O's close to Sosa deal


After long denying any interest in acquiring Sammy Sosa, the Orioles appear to be nearing a deal for the Chicago Cubs outfielder that would represent their boldest move of an otherwise slow and often frustrating offseason.

Team officials have been deflecting the rumors, pointing to Sosa's age (36), declining production and hefty contract. But the industry buzz reached a new level of intensity last night, and multiple sources said a trade should be announced early next week.

A high-ranking major league official said the commissioner's office has been notified of a pending deal, which is believed to include Orioles second baseman Jerry Hairston and two minor leaguers - second baseman Mike Fontenot and pitcher David Crouthers.

Calls to majority owner Peter Angelos and team executives Jim Beattie and Mike Flanagan weren't returned last night, but earlier in the day, one club official said, "There's nothing burning."

The temperature changed late last night, when it became more certain that Sosa was headed to Baltimore.

Cubs general manager Jim Hendry said no trade was imminent, one of the few public comments coming from either side.

To facilitate a deal, Sosa would have to waive his no-trade clause and stipulations that assure him money if he's sent to another team. The Cubs would assume most of his salary.

The Cubs owe Sosa at least $25 million, including $17 million next season and a $4.5 million buyout if they don't exercise his $18 million option for 2006. The option becomes guaranteed if he's traded, which would require a restructuring of his contract.

Yesterday, the Associated Press reported that the Cubs were also talking to the Washington Nationals about a deal to send Sosa to the new team.

Sosa, who hasn't played in the American League since 1991, is a career .277 hitter in 16 seasons, with 574 homers and 1,530 RBIs. He has struck out 2,110 times in 8,021 at-bats.

Sosa slumped to .253 last year, with 35 homers and 80 RBIs. He was named the National League's Most Valuable Player in 1998 after hitting 66 homers and driving in 158 runs. He placed second in 2001 after collecting 64 homers and 160 RBIs.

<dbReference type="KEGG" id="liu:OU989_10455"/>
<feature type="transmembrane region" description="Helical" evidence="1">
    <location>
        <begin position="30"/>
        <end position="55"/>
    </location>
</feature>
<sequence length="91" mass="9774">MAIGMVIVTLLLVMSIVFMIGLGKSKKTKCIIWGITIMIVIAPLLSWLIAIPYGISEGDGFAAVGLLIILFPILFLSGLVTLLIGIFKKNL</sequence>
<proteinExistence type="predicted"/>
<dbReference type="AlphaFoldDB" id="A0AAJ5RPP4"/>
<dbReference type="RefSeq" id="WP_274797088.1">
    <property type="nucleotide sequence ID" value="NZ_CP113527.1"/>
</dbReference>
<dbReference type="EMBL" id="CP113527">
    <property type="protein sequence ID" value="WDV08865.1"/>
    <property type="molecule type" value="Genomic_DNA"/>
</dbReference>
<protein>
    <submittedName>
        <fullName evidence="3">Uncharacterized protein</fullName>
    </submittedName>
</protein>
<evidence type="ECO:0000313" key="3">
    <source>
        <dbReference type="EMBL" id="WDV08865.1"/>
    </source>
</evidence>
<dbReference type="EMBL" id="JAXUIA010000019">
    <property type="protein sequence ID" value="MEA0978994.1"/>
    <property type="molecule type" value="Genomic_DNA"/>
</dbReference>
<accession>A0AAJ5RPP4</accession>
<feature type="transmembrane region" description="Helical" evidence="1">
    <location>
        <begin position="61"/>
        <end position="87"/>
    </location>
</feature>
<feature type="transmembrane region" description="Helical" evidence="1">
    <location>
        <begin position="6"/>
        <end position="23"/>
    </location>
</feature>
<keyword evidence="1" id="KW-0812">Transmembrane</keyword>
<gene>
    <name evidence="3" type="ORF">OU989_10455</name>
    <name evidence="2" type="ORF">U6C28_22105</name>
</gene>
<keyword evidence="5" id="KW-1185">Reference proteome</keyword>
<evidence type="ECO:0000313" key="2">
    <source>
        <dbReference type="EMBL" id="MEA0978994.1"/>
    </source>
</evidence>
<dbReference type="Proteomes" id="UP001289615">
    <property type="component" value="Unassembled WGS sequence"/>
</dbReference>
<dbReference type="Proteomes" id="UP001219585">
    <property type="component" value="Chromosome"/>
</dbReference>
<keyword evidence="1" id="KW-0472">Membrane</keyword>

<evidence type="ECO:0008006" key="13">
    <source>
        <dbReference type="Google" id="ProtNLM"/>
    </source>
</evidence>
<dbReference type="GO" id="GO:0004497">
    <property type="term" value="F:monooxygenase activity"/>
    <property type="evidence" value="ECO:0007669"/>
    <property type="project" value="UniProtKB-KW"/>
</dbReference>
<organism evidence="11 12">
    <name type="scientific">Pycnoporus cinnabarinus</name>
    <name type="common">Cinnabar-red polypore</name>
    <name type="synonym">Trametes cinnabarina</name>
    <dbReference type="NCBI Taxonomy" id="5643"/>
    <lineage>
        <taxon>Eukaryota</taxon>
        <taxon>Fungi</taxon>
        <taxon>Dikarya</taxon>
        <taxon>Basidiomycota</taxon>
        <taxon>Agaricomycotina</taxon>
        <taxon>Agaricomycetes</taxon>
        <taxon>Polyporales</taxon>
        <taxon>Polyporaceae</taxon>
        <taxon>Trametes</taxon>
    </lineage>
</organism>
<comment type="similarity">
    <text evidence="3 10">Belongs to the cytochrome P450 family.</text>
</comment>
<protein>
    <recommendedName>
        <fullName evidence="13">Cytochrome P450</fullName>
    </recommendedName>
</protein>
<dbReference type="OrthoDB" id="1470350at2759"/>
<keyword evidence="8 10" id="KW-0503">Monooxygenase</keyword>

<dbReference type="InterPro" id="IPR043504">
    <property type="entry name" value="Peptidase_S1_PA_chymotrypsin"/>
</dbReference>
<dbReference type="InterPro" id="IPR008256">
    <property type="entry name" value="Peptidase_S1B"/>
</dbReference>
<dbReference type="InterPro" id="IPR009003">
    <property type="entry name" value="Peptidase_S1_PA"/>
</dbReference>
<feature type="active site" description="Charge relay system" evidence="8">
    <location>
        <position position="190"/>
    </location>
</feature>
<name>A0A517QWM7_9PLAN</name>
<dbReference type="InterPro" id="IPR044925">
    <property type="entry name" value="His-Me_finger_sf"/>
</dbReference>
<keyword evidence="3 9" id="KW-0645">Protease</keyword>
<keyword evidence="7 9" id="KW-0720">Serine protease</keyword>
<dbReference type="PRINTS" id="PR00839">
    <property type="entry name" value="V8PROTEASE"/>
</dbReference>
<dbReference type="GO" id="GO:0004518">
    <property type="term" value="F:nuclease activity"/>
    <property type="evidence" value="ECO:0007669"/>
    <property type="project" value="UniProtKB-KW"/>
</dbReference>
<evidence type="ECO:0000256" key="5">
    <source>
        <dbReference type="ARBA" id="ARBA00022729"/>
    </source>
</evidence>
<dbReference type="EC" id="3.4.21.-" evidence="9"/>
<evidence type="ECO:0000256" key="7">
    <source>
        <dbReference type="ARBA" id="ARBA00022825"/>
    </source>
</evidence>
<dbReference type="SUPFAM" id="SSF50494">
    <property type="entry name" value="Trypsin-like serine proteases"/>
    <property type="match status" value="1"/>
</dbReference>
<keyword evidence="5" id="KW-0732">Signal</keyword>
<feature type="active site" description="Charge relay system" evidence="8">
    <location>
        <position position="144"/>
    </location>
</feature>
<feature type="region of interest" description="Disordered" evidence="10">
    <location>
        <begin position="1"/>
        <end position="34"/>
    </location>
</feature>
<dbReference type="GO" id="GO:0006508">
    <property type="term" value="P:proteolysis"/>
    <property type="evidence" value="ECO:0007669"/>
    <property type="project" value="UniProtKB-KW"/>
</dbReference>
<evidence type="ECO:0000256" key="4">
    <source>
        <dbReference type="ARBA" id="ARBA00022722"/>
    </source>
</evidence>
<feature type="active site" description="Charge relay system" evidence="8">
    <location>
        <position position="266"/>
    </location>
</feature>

Sosa's on-base percentage plus slugging percentage has fallen from 1.174 in 2001 to .849 last season.

The seven-time All-Star, one of the more popular players in the majors during his time with the Cubs, was suspended in 2003 for using a corked bat. In the Cubs' regular-season finale last year, Sosa arrived at Wrigley Field late and left the game early. He was fined $87,500.

With Sosa taking over right field, the Orioles likely would move Jay Gibbons to first base after they lost out on Carlos Delgado and Richie Sexson this winter.

Meanwhile, team officials spoke yesterday with Magglio Ordonez's agent, Scott Boras, who has shipped the outfielder's medical records to the Orioles. Their doctors intended to evaluate the results of the magnetic resonance imaging tests taken on Ordonez's left knee and review his medical history since undergoing two surgeries in 2004 - an agenda that no longer would seem necessary with Sosa in uniform.

Ordonez is scheduled to arrive in California next week and be available for workouts over a 10-day period.

The Detroit Tigers, apparently satisfied with the medical reports, have made a five-year offer for Ordonez believed to be worth $11 million or $12 million per season, and they continued talks with Boras yesterday. Boras made a counterproposal - he's believed to be seeking a seven-year deal - and is awaiting a response.

At least one Orioles official rated Ordonez higher than Carlos Beltran, who received a seven-year, $119 million contract from the New York Mets. But Ordonez brings some heavy baggage, twice needing surgery for torn cartilage and treatment for bone marrow edema.

Ordonez, who turned 31 yesterday, rejected a five-year, $70 million contract from the Chicago White Sox last year, but the knee injury limited him to 52 games.

The Texas Rangers also have shown interest in Ordonez, though he doesn't want to be their designated hitter. The same proposed arrangement caused Delgado to reject their four-year, $48 million offer.

The Mets could become involved in the bidding if they trade Mike Cameron or Cliff Floyd. The Cubs most likely would have interest once Sosa is moved.

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